Posts on outside counsel predominate but a chunk of the selected posts have to do with thinking. (Email me firstname.lastname@example.org if you would like the entire 28-page collection.) That a dozen of the topics cluster that way set me thinking.
First, the most core of core competencies for in-house lawyers is to think well. Without clear, complete, and compelling thought, to hope for career success is stupid.
Second, ideas matter for those who manage legal functions and this blog succeeds only to the extent that the ideas it shares find homes. This blog doesn’t traffic in descriptive detail nor in cuteness about Marley dogs. It is not gossipy nor late breaking on politics, celebrities, sports or food. No cult of personality pervades. Instead, this blog presents ideas that general counsel can use in their departments. It is unabashedly intellectual in the sense that what it offers are distilled managerial concepts.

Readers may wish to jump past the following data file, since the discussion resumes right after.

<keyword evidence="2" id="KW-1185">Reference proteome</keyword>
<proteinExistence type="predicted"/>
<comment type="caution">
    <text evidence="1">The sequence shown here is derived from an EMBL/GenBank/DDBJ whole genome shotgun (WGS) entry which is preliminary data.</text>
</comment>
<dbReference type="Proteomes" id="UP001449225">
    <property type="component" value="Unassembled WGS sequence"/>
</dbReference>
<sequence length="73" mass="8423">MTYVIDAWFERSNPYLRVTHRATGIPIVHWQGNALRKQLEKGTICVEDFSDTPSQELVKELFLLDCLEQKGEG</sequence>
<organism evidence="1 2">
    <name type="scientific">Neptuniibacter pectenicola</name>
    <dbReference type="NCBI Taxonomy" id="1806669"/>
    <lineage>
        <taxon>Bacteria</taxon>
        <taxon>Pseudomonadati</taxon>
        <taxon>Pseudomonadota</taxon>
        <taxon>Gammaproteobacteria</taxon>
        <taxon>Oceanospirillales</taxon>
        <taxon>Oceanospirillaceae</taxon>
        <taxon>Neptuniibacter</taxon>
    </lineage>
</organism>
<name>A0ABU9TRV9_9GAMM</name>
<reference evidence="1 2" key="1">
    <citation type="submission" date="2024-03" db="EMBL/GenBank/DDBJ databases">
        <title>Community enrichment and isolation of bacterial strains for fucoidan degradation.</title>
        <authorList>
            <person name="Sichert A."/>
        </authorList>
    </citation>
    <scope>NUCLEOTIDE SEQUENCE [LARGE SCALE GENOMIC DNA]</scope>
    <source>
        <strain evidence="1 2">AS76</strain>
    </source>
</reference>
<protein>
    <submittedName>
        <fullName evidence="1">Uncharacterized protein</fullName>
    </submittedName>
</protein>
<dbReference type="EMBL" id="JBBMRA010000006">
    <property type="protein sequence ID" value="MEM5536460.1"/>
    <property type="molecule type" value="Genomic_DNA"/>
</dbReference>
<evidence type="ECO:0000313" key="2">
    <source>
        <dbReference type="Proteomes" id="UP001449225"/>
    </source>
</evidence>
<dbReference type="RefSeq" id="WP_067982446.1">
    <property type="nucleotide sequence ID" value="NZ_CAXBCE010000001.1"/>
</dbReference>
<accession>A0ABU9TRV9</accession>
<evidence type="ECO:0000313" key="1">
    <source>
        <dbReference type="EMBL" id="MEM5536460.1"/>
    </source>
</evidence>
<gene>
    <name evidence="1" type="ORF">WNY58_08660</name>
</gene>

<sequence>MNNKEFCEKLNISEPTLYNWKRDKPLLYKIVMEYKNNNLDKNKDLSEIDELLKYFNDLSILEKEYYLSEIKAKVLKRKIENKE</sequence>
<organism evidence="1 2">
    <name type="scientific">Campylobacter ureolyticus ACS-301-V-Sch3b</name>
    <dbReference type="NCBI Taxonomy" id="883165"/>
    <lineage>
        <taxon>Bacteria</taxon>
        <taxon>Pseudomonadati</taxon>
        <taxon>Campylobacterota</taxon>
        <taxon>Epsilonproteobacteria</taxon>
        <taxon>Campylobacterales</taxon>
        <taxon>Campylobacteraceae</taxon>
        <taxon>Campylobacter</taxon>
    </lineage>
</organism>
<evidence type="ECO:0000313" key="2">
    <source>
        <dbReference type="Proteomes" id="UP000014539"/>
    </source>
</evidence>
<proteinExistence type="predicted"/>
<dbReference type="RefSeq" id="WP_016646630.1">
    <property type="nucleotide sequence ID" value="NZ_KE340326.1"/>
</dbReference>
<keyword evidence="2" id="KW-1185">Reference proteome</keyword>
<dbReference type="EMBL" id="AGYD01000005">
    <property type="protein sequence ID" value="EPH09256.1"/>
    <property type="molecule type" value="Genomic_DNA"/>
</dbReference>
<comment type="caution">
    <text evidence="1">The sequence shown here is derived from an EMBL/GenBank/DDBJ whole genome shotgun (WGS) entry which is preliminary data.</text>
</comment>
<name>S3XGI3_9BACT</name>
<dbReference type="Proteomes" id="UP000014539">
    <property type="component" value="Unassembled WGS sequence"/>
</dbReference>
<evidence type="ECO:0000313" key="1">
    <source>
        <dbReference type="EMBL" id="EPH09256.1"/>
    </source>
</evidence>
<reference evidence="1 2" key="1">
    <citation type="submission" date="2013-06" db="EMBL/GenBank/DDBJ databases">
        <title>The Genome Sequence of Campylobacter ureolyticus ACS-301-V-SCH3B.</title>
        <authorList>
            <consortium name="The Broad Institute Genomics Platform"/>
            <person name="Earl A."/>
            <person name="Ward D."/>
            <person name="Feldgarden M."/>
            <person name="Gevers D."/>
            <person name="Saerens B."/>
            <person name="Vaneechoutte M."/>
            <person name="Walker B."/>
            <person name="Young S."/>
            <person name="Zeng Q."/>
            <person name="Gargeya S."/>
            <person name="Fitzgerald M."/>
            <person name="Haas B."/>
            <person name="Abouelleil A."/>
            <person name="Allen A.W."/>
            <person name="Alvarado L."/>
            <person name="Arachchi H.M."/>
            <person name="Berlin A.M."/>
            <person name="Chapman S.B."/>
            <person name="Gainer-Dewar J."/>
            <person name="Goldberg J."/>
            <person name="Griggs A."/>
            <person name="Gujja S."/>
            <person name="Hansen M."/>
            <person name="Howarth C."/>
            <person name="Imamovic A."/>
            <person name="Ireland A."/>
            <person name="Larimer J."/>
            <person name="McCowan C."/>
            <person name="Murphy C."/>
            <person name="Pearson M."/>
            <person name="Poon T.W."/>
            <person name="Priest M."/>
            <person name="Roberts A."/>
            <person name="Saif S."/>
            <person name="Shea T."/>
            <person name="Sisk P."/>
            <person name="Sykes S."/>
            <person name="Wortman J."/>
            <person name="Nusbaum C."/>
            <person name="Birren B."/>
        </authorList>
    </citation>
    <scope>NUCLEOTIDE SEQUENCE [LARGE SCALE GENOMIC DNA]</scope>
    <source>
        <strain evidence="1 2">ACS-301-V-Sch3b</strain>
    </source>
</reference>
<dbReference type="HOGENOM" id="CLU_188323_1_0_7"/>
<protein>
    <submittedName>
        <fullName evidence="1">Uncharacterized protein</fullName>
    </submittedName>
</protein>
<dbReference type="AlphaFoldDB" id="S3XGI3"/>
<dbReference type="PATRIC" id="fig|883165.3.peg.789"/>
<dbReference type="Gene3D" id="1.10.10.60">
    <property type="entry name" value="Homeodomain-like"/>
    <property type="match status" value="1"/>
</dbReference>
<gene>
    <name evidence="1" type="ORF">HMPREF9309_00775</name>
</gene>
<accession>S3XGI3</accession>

A third reason for the frequent “best” posts on thinking is that the field is less well cultivated. Creativity, concentration, cognitive biases, and cerebral ability in general has come into its own relatively recently. Economics, sociology, psychology, and management disciplines of all kinds have been with us for generations, but insights into how our neurons fire have been latecomers.
Fourth, I like ideas. Think no more, Rees.